MELBOURNE, Australia, Feb 11 – Novak Djokovic, Naomi Osaka and Serena Williams are all in action Friday, but no one at Melbourne will be taking their eyes off showman Nick Kyrgios as the Australian Open enters the third round.
The temperamental Australian jolted this year’s sleepy Covid-affected Grand Slam awake with a “crazy” five-set win on Wednesday and now takes on US Open champion Dominic Thiem for a place in the last 16.
No other player gets a partisan Australian crowd more fired up than Kyrgios, especially on his favourite John Cain Arena, where he was egged on in ear-splitting fashion Wednesday night to save two match points in the fourth set against France’s 29th seed Ugo Humbert before completing a thrilling comeback.
Crowds had been disappointing at the Covid-delayed Open, now being staged outside of its customary slot in the summer holidays.
But Kyrgios had the court he owns every year rocking in a gladiatorial display against Humbert and will guarantee a Friday night carnival atmosphere as he takes on the world number three in the third-round clash on the same court.
“I don’t know how I did that. I am lost for words. That is one of the craziest matches I have ever played,” said the 25-year-old after the match.
In his 3hr 25min epic, the maverick smashed a racquet, served underarm, hit a “tweener” shot through his own legs, argued with the umpire, frequently applauded his opponent’s shots and slapped down 30 aces and 65 winners.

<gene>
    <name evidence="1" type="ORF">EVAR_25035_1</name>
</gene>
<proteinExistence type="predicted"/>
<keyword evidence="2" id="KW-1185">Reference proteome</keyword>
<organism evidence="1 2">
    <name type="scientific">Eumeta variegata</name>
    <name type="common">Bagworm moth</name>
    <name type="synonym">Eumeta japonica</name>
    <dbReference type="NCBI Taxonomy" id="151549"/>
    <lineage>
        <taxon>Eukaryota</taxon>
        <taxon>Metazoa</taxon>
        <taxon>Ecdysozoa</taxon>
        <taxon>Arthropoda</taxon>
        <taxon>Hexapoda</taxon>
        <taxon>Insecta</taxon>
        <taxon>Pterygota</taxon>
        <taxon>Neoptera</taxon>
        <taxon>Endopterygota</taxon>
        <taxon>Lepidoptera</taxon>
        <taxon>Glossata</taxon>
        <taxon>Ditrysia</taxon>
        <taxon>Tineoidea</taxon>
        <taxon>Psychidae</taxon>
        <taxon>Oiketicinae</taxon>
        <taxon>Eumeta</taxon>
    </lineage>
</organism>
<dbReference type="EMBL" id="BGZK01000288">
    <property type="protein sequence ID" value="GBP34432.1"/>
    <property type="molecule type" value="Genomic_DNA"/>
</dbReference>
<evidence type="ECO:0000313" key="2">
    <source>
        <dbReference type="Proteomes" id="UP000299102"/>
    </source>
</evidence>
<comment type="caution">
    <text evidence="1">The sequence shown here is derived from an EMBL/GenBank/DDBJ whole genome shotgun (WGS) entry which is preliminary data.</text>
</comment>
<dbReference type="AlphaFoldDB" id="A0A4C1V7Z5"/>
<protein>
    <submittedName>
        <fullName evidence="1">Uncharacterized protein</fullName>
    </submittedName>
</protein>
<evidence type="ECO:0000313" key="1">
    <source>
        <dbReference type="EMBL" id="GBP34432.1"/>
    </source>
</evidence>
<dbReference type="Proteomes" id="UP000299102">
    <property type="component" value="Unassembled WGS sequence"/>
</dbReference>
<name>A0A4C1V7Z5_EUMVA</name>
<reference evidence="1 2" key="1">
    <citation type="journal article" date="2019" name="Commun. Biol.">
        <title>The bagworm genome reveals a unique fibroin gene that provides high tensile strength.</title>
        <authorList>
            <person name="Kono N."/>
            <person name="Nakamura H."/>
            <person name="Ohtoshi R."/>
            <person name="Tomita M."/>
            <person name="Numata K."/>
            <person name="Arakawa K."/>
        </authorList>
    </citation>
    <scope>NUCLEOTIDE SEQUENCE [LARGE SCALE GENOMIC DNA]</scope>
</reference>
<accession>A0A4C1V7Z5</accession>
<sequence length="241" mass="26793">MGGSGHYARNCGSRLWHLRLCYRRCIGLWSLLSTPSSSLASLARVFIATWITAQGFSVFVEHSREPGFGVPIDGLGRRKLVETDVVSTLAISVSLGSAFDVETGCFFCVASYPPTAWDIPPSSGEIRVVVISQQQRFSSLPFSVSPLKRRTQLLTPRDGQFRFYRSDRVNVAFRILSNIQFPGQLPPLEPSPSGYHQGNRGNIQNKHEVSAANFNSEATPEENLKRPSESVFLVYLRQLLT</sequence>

“Whatever happens against Thiem happens,” Kyrgios added. “I’m going to go out there, serve, play with instinct, and if it’s enough, it’s enough. If it isn’t, I’m all right with that.”
– Djokovic on the limit –
Eight-time champion Novak Djokovic faces 27th seed Taylor Fritz to round off the night action on the main Rod Laver Arena hoping for an easier ride than he had against another American, Frances Tiafoe, in the previous round.
“He pushed me to the very limit,” Djokovic said after Tiafoe took the world number one to four sets. “He’s a very quick player. I’m really glad to overcome such a battle.”
In action in the men’s draw earlier in the day will be sixth Alexander Zverev and eighth seed Diego Schwartzmann.
Germany’s Zverev continues his hunt for a maiden Grand Slam against France’s Adrian Mannarino on Rod Laver Arena while Argentina’s Schwartzmann faces Russian qualifier Aslan Karatsev, who is making his Grand Slam debut, on John Cain Arena.
In the women’s draw, Williams will be the second match on Rod Laver as she carries on her bid to equal Margaret Court’s all-time mark of 24 Grand Slams, while Osaka is seeking her second Australian Open title in three years.
Williams faces Russia’s unseeded Anastasia Potapova for a place in the last 16 while Osaka has a potentially tougher test on John Cain Arena against Tunisian Ons Jabeur, seeded 27, who reached the quarter-finals in Melbourne a year ago.
“I always felt, like, watching her that she’s a player that can do anything,” warned Osaka. “I always felt like she should be where she is now and even higher.”
Simona Halep, the second seed, came into the Australian Open with injury worries, but her sore back stood up during a massive second-round examination against Australia’s Ajla Tomljanovic.
Halep was on the brink of defeat at 5-2 down in the final set before reeling off five impeccable games to prevail in 2hr and 34min of attritional tennis.
The Romanian will rest her aching bones ahead of a clash to open the night session on Rod Laver Arena against Russia’s Veronika Kudermertova, the number 32 seed.
“I felt like my body and my back was cracking a little bit in the end, but I thought that I have enough time to recover until the next match,” Halep said.
Last year’s beaten finalist Garbine Muguruza of Spain, the 14th seed, is also in action against Kazakhstan’s unseeded Zarina Diyas in an afternoon match on Margaret Court Arena which later will host an all-Canada clash between 11th seed Denis Shapovalov and Felix Auger-Aliassime.
Rounding off the night session there will be French Open champion Iga Swiatek of Poland against unseeded Frenchwoman Fiona Ferro.